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Jerusalem Center for Public Affairs
Strategic Alliances for a Secure, Connected, and Prosperous Region

The Palestinian Authority’s Influence on the “Arab Street” in Israel

Filed under: Palestinians
Publication: The Oslo Accords at 30: Lessons Learned

The Palestinian Authority’s Influence on the “Arab Street” in Israel
Ahmed Tibi and Yasser Arafat (Facebook)

Since the Oslo Accords were signed in September 1993, Israeli governments have pursued a policy of containment toward the Palestinian Authority (PA), which has blatantly violated the Accords. This policy, which the Palestinians and the Israeli Arabs see as reflecting Israeli weakness and dependence on the PA, affects the Israeli Arab sector’s commitment to the narrative of the Palestinian struggle and its attitude toward law and order. It has also helped to impair governability and ignited two waves of violence in the Arab sector, each of which was, at the time, unprecedented since Israel’s establishment.

The formation of Israel’s new conservative government offers a golden opportunity for a change in policy toward the PA and Hamas and their influence over the Israeli Arab street, aiming to restore governability and impose law and order.

Israeli Arab Violence

The effects of the two fierce waves of Israeli Arab violence continue to the present. The first wave occurred in October 2000, when 13 Israeli citizens (12 Arabs and 1 Jew) were killed. It corresponded with the second intifada.

The second riots, in May 2021, accompanied Operation Guardian of the Walls. In those disturbances, 13 Israeli citizens were killed. The common denominator of these two severe outbreaks of violence is that events in east Jerusalem and on the Temple Mount were the detonators.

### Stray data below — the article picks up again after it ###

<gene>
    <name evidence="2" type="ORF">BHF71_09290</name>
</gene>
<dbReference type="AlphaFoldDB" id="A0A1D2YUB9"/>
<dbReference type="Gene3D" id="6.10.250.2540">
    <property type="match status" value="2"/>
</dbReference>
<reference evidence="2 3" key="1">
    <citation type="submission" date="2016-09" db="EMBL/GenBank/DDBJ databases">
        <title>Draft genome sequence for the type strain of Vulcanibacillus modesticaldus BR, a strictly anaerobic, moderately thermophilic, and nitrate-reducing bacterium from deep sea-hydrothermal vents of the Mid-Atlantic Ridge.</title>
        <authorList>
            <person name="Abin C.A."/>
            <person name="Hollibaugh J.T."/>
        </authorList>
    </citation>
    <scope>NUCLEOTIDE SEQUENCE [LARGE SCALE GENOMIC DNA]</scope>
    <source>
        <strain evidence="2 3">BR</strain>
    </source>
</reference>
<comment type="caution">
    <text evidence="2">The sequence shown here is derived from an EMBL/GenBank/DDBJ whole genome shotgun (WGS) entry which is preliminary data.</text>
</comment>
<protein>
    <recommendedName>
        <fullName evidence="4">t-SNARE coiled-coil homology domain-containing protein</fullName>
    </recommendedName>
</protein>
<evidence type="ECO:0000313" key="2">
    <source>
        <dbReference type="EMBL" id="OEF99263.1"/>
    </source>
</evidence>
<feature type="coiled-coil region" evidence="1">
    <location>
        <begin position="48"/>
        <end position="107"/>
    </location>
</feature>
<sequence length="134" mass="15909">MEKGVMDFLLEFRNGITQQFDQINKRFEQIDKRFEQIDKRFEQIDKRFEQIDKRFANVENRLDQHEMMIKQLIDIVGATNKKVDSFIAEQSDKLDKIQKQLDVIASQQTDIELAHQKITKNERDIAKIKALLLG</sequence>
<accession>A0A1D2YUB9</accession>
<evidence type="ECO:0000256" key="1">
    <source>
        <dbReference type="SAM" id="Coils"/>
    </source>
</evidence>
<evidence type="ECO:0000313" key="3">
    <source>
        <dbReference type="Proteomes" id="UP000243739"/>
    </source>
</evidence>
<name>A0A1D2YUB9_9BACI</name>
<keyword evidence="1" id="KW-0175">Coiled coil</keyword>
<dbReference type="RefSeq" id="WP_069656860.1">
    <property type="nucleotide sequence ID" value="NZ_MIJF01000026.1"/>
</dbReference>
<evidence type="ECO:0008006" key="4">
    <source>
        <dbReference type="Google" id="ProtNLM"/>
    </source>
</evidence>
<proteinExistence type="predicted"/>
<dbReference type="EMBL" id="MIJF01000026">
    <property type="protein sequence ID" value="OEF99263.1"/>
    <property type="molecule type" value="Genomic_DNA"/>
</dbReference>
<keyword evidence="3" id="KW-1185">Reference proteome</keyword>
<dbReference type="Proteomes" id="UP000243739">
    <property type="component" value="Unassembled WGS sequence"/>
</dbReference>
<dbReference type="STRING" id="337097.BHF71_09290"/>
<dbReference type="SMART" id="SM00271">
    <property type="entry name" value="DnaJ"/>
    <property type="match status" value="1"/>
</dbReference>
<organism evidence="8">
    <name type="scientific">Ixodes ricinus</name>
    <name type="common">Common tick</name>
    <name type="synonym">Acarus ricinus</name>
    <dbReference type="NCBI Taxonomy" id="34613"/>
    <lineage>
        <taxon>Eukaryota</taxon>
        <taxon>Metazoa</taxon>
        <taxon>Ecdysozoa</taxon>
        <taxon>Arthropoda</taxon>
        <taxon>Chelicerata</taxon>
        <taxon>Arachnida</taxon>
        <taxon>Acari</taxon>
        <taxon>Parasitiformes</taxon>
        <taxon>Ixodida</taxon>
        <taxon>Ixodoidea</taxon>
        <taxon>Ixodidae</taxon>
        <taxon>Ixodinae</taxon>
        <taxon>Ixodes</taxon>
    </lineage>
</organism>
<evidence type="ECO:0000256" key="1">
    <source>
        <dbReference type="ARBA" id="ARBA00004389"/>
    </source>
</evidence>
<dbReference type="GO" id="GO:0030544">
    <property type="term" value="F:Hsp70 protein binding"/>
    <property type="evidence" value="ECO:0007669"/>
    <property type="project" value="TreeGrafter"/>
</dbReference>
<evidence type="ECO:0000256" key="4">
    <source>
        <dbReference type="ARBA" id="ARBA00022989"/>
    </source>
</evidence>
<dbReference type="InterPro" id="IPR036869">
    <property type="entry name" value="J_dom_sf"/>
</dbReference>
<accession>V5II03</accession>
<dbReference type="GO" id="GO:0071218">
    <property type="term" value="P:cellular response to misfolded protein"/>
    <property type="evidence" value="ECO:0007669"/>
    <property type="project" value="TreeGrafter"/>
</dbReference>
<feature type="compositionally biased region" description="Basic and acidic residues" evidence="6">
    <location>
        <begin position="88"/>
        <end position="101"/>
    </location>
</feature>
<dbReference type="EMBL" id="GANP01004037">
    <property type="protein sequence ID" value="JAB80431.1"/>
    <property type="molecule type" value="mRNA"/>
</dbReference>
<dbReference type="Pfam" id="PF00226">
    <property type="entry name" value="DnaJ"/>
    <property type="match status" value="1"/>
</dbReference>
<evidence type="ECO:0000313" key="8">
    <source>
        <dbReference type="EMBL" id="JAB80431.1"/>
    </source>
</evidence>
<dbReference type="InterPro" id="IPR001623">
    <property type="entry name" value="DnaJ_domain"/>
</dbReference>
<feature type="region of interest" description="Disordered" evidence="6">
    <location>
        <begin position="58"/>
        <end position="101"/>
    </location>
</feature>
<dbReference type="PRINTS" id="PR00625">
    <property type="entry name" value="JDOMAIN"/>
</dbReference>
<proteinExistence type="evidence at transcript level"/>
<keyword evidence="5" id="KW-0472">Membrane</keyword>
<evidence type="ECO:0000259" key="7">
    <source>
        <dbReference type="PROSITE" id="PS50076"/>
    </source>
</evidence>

An investigation of the rioting shows that the PA and Hamas have turned the Temple Mount issue and the mendacious “Al-Aqsa is in danger” canard into their main engines for inciting the Israeli Arabs against the state.

The incitement is conducted in the Palestinian education system, mosques, official media, and social media.


Palestinian social media cartoon.

On the eve of Ramadan 2023, there was growing concern that the Palestinian Authority and Hamas would again use the Temple Mount issue to incite the Israeli Arabs. National Security Minister Itamar Ben Gvir announced the apprehension of a “Guardian of the Walls II” outbreak in the Arab sector and the mixed Muslim-Jewish Israeli cities and that the police were preparing accordingly. Eventually, despite growing tension and incitement and some escalation, there was no major outbreak of violence.